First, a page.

- Date of Incident
- May 30, 2020
- Ed Ou (NBC News)
- Case number
- Type of case
- Class Action
Journalists reach settlement agreement with Minnesota State Patrol, rest of suit ongoing
Journalists represented by the American Civil Liberties Union of Minnesota reached a settlement with the Minnesota State Patrol on Feb. 8, 2022. In addition to an award of $825,000, the agreement includes a permanent injunction barring MSP troopers from arresting or assaulting journalists.
The ACLU filed the class-action lawsuit in June 2020 on behalf of freelance journalist Jared Goyette. The Communications Workers of America — the largest journalist union in the country — and eight other journalists, including NBC journalist and producer Ed Ou, were added as plaintiffs over the next year and a half.
According to the ACLU, the settlement agreement includes a 6-year injunction prohibiting:
- Arresting, threatening to arrest, and/or using physical force or chemical agents against journalists;
- Ordering journalists to stop photographing, recording or observing a protest;
- Making journalists disperse; and
- Seizing or intentionally damaging equipment such as photo, audio or video gear.
The settlement also includes amending MSP policy so that allegations of aggressions against the press are considered “serious misconduct,” triggering an Internal Affairs investigation, and that independent experts review all complaints alleging mistreatment of journalists during Black Lives Matter protests from 2020 to 2021.
“The Court’s ground-breaking injunction will hold state law enforcement accountable and require them to respect the First Amendment, rather than use violence and threats that deter the media from covering protests and police conduct,” ACLU-MN Legal Director Teresa Nelson said in a statement released by the organization. “We need a free press to help us hold the police and government accountable. Without a free press, we don’t have a free society, and we can’t have justice.”
The settlement resolved the complaints against MSP; the allegations against the City of Minneapolis, former Police Chief Medaria Arradondo, former Minneapolis Police union head Robert Kroll and the Hennepin County Sheriff are still ongoing.
The U.S. Press Freedom Tracker documented 97 assaults and 41 arrests of journalists in Minnesota while covering protests sparked by the police killings of George Floyd and Daunte Wright. At least 12 journalists also had their equipment damaged. Find all of these cases here.
NBC journalist sues following arrest while covering Minneapolis protest
NBC journalist and producer Ed Ou joined the ACLU of Minnesota’s lawsuit against the City of Minneapolis and law enforcement following his assault on Sept. 28, 2021, according to an amended complaint reviewed by the U.S. Press Freedom Tracker.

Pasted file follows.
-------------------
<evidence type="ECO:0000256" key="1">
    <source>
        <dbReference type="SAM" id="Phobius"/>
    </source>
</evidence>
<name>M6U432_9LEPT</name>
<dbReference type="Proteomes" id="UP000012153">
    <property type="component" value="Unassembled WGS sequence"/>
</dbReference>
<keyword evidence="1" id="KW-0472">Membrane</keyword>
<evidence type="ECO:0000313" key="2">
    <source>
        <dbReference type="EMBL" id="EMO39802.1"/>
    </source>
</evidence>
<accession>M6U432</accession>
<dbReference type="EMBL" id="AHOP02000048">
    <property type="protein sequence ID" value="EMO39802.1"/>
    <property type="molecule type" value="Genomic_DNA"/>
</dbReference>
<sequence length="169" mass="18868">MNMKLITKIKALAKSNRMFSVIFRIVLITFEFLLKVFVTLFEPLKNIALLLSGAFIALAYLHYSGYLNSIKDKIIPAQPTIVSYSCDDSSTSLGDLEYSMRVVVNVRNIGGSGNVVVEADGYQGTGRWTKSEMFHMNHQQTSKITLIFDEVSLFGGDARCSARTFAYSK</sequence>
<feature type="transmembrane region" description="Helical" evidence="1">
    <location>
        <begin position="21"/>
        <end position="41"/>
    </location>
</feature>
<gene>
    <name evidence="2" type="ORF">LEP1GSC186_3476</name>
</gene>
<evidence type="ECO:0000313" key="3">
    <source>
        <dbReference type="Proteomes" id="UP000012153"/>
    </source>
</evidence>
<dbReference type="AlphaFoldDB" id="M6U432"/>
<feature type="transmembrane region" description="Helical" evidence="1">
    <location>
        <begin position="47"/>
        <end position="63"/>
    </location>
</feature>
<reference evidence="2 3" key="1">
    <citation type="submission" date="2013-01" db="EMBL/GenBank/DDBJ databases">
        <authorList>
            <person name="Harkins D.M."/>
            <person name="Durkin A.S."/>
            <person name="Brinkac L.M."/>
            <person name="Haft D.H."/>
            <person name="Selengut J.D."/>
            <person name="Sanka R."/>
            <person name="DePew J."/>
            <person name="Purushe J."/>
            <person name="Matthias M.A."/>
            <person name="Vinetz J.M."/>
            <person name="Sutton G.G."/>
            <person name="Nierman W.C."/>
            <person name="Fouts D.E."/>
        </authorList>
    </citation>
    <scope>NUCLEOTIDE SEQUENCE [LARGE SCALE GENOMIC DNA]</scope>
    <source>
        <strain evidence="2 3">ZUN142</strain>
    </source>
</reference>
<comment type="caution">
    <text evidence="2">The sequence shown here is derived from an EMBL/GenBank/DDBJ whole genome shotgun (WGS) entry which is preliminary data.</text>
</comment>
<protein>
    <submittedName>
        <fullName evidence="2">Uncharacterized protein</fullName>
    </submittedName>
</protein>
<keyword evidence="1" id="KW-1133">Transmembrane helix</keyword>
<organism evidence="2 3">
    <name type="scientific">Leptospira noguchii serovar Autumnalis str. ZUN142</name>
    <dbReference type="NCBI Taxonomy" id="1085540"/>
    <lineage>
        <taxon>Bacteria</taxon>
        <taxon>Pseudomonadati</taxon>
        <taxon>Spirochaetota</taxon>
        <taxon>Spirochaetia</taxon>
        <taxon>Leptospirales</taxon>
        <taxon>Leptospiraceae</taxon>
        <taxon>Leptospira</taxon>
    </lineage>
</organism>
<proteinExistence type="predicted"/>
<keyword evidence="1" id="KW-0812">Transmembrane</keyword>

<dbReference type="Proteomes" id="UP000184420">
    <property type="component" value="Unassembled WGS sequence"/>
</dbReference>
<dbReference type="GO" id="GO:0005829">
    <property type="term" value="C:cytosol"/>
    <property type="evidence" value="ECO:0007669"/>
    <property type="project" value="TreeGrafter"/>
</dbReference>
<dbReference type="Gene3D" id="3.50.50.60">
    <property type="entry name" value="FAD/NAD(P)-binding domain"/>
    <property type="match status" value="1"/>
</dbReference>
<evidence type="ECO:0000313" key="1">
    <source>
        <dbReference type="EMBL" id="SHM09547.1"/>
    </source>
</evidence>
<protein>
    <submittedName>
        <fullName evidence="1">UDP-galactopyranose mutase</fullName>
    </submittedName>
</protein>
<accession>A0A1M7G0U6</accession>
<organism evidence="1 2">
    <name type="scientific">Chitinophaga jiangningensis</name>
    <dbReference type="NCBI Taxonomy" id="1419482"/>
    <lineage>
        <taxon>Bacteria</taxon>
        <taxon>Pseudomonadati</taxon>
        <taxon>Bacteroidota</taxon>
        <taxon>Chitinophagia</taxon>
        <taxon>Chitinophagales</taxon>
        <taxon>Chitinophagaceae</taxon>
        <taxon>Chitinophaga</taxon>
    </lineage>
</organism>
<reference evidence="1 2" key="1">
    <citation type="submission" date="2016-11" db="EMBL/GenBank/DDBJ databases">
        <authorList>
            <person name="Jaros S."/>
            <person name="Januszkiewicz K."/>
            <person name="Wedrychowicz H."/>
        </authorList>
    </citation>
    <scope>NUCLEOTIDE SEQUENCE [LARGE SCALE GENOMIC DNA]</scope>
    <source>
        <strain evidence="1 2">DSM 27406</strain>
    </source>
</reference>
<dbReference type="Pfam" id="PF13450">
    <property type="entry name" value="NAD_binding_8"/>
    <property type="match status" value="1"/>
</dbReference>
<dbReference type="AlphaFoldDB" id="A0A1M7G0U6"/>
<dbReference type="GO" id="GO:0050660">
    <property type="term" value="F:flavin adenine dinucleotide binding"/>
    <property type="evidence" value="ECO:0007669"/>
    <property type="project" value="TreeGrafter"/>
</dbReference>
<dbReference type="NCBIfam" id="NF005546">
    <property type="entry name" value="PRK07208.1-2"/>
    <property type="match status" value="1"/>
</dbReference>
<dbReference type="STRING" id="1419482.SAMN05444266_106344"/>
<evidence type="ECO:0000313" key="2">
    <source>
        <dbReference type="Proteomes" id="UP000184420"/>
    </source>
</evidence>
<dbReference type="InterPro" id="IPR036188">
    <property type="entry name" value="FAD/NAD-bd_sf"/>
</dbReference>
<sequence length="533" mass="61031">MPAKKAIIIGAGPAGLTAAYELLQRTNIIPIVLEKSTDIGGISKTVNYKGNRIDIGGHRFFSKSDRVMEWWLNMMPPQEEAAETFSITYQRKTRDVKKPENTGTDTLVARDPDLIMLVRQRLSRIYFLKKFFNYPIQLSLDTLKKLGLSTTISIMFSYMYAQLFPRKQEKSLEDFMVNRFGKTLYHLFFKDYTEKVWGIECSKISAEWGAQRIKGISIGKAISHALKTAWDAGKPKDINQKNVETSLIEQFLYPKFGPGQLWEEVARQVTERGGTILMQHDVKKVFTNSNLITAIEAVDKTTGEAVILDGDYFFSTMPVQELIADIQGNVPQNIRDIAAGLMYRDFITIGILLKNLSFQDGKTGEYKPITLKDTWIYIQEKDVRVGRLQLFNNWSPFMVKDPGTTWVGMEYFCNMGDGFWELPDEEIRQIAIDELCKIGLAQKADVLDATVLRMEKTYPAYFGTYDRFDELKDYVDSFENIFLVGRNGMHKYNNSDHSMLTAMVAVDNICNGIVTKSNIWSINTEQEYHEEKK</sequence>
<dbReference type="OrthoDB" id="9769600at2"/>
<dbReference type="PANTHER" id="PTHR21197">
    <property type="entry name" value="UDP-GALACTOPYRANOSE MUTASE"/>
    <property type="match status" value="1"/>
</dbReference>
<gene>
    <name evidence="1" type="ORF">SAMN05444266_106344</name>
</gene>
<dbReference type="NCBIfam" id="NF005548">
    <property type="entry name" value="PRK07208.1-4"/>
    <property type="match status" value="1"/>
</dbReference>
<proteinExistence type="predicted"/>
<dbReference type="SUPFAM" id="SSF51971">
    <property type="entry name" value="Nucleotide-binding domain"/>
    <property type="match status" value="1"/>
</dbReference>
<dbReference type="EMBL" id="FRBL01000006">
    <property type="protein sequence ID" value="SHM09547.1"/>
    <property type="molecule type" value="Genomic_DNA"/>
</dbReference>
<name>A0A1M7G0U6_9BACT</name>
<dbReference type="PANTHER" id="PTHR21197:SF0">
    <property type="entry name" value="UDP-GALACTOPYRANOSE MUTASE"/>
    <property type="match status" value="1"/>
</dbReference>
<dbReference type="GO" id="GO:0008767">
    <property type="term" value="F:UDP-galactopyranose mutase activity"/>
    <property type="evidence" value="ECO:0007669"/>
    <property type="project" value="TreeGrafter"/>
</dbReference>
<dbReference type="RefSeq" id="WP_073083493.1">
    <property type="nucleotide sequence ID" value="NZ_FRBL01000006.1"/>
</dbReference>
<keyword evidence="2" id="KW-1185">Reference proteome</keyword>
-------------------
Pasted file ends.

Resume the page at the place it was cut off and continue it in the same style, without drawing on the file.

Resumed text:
Ou was struck in the head with and targeted with pepper spray on May 30, 2020, while documenting protests sparked by the death of George Floyd.
The ACLU filed the initial complaint on June 2, naming as defendants the city, Police Officers Federation President Lt. Robert Kroll, police chief Medaria Arradondo, Minnesota Department of Public Safety Commissioner John Harrington and Minnesota State Patrol Col. Matthew Langer, as well as two John Does.
Minnesota State Patrol fired tear gas, pepper spray, and concussion grenades at NBC journalist and producer Ed Ou and a group of other journalists in Minneapolis on May 30, 2020, Ou told the Committee to Protect Journalists via phone.
The journalists were covering ongoing protests in the city sparked by the alleged police killing of George Floyd, a black man, on May 25.
Ou told CPJ that the journalists were standing apart from the protesters in an indented section of a brick wall when troopers assaulted them. Ou said that he held up his press badge and screamed “Press!” but the patrol continued the assault.
"We were very explicit about saying we were press and we were nowhere close to any protesters or anyone else," Ou told CPJ. "They kept on throwing concussion grenades at us. They came up to us and maced me or pepper sprayed me on my camera and my face."
Ou, who was videotaping the protest, told CPJ that he was hit in the head. He said he couldn’t see the weapon or projectile as his eyes were blurred by tear gas and pepper spray. He said he stumbled past law enforcement officers asking for help, but none provided assistance. Eventually, a colleague found him, he said.
Ou told CPJ he later went to a hospital and received four stitches in his head.
Ou said that troopers damaged his equipment in the assault. He said the XLR connector between his microphone and camera was damaged, one of his lens filters was cracked, and a UV filter is no longer usable. He said that he can no longer safely use his microphone because pepper spray reached the microphone through the windsock. His gas mask, he added, is now unusable even with a new filter because of the large amount of pepper spray that entered it.
CPJ emailed Minnesota State Patrol for comment but did not receive an immediate reply. It also called the patrol’s press center but was unable to leave a message because the voicemail box was full.
The U.S. Press Freedom Tracker is documenting damage of equipment and multiple journalists arrested or struck by crowd control ammunition or tear gas while covering related protests across the country. Find all of these cases here.